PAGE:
Another factor to consider is the bilateral relationship between China and H&M’s home nation, Sweden. Up until the spring of 2021, when the boycotts first emerged, Sweden had been experiencing deteriorating relations with China. When Gui Minhai, a Swedish citizen detained in China since 2015, received a human rights award, former Chinese ambassador Gui Congyou stated that China would impose “restrictions” on economic and trade relations with Sweden. Furthermore, Stockholm’s decision to exclude Huawei and ZTE from its 5G telecommunications network enraged China’s foreign ministry, which warned that it could harm the economic cooperation between the two countries.
However, Sweden’s ailing relationship with China is not unique. The rivalry between China and the United States remains far more intense. Despite this, Nike, which also took a significant hit, did not face the same level of pressure as H&M. What sets these companies apart is their reputation in the Chinese market. Nike has had a presence in China for 40 years and has a strong brand heritage. H&M, on the other hand, had experienced little growth prior to the boycott and was having difficulty pleasing Chinese consumers and local governments. This, along with the fact that there are numerous alternatives to the products offered by H&M, may have resulted in it being a lower-cost target than, say, Nike.
Moreover, H&M appears to have been an appropriate target because the boycott could ultimately achieve several goals with a single action. First, it seems to have created an incentive for consumers and netizens to mobilize and boycott other companies affiliated with the BCI that had criticized China’s human rights record. Second, the boycott of H&M shows the variety of methods China can use to exert pressure on foreign countries perceived to be opposing China’s political positions or painting as a security threat.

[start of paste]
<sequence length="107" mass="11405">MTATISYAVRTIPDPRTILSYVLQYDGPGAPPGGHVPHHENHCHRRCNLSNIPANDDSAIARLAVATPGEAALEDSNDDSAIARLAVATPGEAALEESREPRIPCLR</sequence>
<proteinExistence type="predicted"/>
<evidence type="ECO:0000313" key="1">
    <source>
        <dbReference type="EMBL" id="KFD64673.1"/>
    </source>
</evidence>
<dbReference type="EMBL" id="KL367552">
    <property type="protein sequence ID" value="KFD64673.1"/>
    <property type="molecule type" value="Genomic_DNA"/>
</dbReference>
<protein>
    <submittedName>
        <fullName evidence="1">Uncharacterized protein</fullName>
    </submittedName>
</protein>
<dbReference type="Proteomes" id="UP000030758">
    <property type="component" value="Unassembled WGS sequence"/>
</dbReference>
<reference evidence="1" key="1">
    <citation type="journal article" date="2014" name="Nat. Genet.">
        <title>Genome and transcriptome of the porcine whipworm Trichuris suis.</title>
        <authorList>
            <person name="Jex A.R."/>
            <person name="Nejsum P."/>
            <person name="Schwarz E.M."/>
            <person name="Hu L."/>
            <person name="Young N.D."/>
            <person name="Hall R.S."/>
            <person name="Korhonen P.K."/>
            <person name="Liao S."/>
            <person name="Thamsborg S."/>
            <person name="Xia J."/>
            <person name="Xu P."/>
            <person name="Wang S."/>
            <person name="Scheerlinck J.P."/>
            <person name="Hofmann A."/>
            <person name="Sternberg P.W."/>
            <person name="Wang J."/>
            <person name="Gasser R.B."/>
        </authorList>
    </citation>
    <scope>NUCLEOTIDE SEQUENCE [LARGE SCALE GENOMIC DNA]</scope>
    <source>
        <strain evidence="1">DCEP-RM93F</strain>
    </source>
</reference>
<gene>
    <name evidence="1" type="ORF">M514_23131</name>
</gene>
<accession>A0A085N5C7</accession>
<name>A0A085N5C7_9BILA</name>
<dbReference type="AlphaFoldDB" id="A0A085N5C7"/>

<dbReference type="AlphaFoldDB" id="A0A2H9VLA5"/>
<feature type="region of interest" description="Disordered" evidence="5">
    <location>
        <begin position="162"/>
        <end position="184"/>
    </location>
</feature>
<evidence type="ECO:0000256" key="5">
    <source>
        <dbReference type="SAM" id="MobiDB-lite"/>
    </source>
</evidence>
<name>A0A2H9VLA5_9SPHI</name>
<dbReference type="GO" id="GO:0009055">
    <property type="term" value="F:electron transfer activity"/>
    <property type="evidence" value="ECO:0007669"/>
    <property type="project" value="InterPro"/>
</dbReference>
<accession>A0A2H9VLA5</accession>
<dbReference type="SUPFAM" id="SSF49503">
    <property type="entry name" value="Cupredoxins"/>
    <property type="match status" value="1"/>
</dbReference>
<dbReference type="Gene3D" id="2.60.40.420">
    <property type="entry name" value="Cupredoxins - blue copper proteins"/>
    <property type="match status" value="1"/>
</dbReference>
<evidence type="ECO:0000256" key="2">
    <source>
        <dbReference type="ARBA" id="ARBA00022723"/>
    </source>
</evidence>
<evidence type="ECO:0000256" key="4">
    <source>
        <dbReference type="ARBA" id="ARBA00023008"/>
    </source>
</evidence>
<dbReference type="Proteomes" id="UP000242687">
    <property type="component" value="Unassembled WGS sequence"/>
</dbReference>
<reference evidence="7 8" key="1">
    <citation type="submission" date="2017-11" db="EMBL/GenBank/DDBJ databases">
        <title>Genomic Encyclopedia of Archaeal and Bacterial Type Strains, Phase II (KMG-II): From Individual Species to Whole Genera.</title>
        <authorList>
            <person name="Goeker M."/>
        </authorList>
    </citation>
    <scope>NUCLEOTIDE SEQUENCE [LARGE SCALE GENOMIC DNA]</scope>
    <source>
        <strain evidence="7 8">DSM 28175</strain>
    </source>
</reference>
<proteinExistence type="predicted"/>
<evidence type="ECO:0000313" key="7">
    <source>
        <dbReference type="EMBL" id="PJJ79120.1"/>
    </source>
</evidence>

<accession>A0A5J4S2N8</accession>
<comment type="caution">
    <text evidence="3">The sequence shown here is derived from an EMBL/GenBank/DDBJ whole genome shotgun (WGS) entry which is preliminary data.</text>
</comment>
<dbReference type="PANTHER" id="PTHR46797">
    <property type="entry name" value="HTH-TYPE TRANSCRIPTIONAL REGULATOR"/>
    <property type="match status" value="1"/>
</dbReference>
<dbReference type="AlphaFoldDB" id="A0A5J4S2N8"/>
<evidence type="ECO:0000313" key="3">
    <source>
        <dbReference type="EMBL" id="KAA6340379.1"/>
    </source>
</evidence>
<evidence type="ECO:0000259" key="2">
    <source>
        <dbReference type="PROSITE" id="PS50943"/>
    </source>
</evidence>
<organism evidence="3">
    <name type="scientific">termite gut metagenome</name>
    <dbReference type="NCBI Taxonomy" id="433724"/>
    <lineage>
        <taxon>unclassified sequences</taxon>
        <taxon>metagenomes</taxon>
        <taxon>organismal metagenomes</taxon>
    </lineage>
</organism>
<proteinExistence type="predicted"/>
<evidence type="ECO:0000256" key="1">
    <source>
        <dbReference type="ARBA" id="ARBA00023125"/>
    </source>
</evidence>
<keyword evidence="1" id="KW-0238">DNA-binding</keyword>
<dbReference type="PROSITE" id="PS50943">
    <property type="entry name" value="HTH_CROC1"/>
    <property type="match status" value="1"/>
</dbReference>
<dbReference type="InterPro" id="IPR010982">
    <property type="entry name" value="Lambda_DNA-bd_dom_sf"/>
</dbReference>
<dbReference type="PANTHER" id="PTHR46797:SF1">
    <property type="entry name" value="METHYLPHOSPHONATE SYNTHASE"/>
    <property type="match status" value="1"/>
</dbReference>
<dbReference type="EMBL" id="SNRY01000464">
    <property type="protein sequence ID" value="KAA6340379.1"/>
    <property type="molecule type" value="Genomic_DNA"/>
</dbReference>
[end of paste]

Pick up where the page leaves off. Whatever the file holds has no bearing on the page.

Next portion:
Prior to the boycott, China had been H&M’s fourth largest market. Six months later, China dropped out of the company’s top ten list. The clothing giant closed about 140 physical stores across China, including its flagship location in Shanghai. Harsh pandemic restrictions in some of China’s most populous cities make distinguishing the impact of the pandemic from the effects of the boycott difficult. Nonetheless, H&M’s exclusion from China’s top e-commerce platforms as a result of the boycott is likely to have had a greater impact on sales than on the companies who retained an online presence during the pandemic.
However, H&M’s online store was reopened on Tmall in late August. While this could boost H&M’s sales in China, there are signs that Chinese netizens and consumers have yet to forgive the Swedish company. Even though the online store has 14.33 million fans, most users appear to leave negative comments rather than purchasing products. Moreover, H&M’s return has trended on Weibo and Doyin with netizens expressing their desire to continue the boycott and filing complaints with Tmall for allowing H&M to return.